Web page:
In August 2010, the Financial Accounting Standards Board ("FASB") and the International Accounting Standards Board ("IASB") issued a joint discussion paper highlighting proposed changes to financial accounting standards for leases. Currently, Accounting Standards Codification 840 ("ASC 840"), Leases (formerly Statement of Financial Accounting Standards 13, Accounting for Leases) requires that operating leases are classified as an off-balance sheet transaction and only the current year operating lease expense is accounted for in the income statement. In order to determine the proper classification of our stores as either operating leases or capital leases, we must make certain estimates at the inception of the lease relating to the economic useful life and the fair value of an asset as well as select an appropriate discount rate to be used in discounting future lease payments. These estimates are utilized by management in making computations as required by existing accounting standards that determine whether the lease is classified as an operating lease or a capital lease. Substantially all of our store leases have been classified as operating leases, which results in rental payments being charged to expense over the terms of the related leases. Additionally, operating leases are not reflected in our consolidated balance sheets, which means that neither a leased asset nor an obligation for future lease payments is reflected in our consolidated balance sheets. The proposed changes to ASC 840 would require that substantially all operating leases be recognized as assets and liabilities on our balance sheet. The right to use the leased property would be capitalized as an asset and the present value of future lease payments would be accounted for as a liability. The proposed changes are currently being reviewed by FASB, IASB and others, and are expected to be finalized in 2012. The effective date, which has not been determined, could be as early as 2013 and may require retrospective adoption. While we have not quantified the impact this proposed standard would have on our financial statements, if our current operating leases are instead recognized on the balance sheet, it will result in a significant increase in the liabilities reflected on our balance sheet and in the interest expense and depreciation and amortization expense reflected in our income statement, while reducing the amount of rent expense. This could potentially decrease our net income.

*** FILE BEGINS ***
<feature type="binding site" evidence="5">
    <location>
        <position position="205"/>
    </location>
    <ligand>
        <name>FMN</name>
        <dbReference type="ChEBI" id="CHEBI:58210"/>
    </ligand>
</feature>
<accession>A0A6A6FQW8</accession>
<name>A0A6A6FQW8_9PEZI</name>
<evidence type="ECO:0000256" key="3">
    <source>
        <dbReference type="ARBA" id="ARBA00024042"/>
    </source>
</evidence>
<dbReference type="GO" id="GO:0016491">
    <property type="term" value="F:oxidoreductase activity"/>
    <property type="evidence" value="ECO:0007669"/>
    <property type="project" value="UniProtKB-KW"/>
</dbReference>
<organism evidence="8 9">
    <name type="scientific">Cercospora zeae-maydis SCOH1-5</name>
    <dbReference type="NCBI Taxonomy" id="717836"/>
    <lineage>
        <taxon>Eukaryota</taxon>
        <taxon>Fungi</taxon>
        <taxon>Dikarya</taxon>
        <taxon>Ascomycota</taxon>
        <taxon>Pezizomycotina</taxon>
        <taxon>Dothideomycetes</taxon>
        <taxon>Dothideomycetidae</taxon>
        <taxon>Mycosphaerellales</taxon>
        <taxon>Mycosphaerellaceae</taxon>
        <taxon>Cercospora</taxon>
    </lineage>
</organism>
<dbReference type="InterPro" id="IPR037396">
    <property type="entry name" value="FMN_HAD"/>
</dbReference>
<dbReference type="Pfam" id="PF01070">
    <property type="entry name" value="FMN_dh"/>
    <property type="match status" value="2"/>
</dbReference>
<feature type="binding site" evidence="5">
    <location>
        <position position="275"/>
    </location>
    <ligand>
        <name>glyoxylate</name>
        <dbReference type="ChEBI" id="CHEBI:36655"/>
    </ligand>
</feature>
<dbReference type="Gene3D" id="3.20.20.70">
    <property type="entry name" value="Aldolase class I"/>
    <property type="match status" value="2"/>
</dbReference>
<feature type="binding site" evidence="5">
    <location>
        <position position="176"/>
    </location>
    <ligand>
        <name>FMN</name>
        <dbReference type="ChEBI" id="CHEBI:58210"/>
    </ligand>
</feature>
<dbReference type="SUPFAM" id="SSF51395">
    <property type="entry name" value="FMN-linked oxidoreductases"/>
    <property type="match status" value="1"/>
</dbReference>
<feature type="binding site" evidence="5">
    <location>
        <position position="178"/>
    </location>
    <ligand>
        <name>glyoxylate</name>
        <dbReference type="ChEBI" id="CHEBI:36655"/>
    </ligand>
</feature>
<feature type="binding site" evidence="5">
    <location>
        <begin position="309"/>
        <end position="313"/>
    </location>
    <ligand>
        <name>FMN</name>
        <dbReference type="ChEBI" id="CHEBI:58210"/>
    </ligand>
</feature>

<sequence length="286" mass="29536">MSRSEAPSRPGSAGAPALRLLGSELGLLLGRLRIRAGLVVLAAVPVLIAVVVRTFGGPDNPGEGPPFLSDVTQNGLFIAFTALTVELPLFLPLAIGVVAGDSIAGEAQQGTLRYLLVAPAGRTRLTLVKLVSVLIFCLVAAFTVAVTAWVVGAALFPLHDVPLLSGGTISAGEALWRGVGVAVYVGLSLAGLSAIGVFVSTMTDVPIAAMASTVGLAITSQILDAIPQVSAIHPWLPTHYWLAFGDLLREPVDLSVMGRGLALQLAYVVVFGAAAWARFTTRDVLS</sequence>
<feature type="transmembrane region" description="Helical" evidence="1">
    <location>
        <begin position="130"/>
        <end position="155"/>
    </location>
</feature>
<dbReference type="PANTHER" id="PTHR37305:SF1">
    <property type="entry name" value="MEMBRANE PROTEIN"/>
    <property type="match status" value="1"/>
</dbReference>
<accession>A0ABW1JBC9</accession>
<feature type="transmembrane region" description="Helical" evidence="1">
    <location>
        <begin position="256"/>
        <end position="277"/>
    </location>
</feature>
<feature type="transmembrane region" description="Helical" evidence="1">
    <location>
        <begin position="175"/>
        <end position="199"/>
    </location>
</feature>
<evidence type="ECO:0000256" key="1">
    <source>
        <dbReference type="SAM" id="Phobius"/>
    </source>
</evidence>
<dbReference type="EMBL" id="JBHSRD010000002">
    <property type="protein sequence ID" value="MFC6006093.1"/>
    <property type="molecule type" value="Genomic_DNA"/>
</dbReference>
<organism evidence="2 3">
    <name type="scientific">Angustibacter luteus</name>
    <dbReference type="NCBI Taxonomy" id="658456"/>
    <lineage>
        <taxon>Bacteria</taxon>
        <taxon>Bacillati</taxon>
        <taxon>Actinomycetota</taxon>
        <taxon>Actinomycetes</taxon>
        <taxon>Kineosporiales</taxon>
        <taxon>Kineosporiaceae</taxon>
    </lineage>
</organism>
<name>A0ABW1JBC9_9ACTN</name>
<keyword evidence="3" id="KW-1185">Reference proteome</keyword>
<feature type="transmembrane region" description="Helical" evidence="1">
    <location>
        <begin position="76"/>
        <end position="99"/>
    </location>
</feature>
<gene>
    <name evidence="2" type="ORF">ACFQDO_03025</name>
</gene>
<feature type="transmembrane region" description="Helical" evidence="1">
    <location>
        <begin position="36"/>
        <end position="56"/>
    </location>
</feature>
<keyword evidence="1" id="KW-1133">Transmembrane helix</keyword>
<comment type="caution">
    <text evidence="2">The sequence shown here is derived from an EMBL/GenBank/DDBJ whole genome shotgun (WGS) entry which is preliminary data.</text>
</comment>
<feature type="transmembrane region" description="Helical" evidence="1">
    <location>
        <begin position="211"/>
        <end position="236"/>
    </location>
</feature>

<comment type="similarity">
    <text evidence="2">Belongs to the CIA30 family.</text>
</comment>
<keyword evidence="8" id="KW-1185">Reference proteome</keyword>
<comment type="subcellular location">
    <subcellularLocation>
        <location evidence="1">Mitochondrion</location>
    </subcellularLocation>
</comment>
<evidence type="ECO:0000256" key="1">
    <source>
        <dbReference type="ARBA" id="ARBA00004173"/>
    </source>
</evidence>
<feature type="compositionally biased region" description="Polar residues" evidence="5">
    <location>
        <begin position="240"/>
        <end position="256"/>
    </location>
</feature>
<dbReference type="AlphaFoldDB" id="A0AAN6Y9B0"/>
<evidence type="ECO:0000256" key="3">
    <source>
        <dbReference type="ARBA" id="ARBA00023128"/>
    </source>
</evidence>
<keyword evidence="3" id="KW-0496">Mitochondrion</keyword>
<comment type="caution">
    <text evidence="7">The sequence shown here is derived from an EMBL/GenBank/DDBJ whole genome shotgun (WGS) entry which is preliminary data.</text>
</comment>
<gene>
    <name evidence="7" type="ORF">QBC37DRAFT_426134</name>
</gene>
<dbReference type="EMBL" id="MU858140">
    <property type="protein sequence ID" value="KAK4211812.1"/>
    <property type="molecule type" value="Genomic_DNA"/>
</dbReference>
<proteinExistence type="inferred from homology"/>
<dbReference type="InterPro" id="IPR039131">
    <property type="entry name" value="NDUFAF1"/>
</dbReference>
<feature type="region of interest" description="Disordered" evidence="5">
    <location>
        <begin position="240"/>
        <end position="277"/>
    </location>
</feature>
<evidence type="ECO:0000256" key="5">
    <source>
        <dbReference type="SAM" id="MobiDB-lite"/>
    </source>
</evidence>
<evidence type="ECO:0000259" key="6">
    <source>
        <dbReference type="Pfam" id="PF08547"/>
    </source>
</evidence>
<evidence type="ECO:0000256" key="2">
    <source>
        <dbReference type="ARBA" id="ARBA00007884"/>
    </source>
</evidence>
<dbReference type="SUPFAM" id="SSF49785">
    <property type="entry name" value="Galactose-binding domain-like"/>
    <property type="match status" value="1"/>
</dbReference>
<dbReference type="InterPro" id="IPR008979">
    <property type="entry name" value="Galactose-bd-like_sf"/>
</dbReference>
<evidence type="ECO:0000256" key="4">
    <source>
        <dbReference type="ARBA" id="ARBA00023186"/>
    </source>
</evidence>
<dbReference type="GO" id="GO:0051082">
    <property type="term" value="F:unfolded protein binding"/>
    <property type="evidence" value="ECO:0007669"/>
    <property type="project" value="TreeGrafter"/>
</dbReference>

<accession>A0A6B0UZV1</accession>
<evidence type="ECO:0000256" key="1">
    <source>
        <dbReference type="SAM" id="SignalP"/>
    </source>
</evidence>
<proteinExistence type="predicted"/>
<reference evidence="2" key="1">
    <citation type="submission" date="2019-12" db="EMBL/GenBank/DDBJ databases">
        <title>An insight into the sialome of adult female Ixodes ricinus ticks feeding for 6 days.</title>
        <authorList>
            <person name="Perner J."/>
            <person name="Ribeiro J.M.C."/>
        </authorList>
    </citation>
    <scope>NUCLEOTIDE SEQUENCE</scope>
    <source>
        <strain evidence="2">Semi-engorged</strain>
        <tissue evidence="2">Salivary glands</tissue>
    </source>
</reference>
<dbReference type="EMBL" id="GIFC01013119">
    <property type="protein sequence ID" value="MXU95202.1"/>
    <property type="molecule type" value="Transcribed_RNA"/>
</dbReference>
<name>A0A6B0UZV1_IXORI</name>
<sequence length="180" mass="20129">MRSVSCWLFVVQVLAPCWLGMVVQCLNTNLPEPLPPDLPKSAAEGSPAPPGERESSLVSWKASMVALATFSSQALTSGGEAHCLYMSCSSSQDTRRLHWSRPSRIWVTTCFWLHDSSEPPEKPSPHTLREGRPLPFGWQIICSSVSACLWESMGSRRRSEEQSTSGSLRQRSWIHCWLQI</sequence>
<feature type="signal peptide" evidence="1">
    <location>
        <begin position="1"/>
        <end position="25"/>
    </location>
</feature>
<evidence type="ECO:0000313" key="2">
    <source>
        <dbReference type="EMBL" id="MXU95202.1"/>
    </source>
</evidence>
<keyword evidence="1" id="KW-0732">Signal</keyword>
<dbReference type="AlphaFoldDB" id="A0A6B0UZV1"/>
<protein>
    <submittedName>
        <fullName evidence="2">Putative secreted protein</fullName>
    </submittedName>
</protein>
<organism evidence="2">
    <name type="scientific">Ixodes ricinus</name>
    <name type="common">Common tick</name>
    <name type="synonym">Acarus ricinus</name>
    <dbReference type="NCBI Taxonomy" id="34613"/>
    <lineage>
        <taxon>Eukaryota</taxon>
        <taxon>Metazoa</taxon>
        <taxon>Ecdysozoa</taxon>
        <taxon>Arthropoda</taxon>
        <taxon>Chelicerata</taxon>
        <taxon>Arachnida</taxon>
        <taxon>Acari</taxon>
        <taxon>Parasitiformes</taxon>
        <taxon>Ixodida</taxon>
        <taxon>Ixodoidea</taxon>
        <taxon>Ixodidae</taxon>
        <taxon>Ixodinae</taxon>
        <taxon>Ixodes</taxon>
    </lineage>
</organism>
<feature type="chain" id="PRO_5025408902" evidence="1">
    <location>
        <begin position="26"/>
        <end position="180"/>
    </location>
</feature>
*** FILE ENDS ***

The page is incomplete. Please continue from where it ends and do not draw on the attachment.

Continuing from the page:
Our high level of fixed lease obligations could adversely effect our financial performance.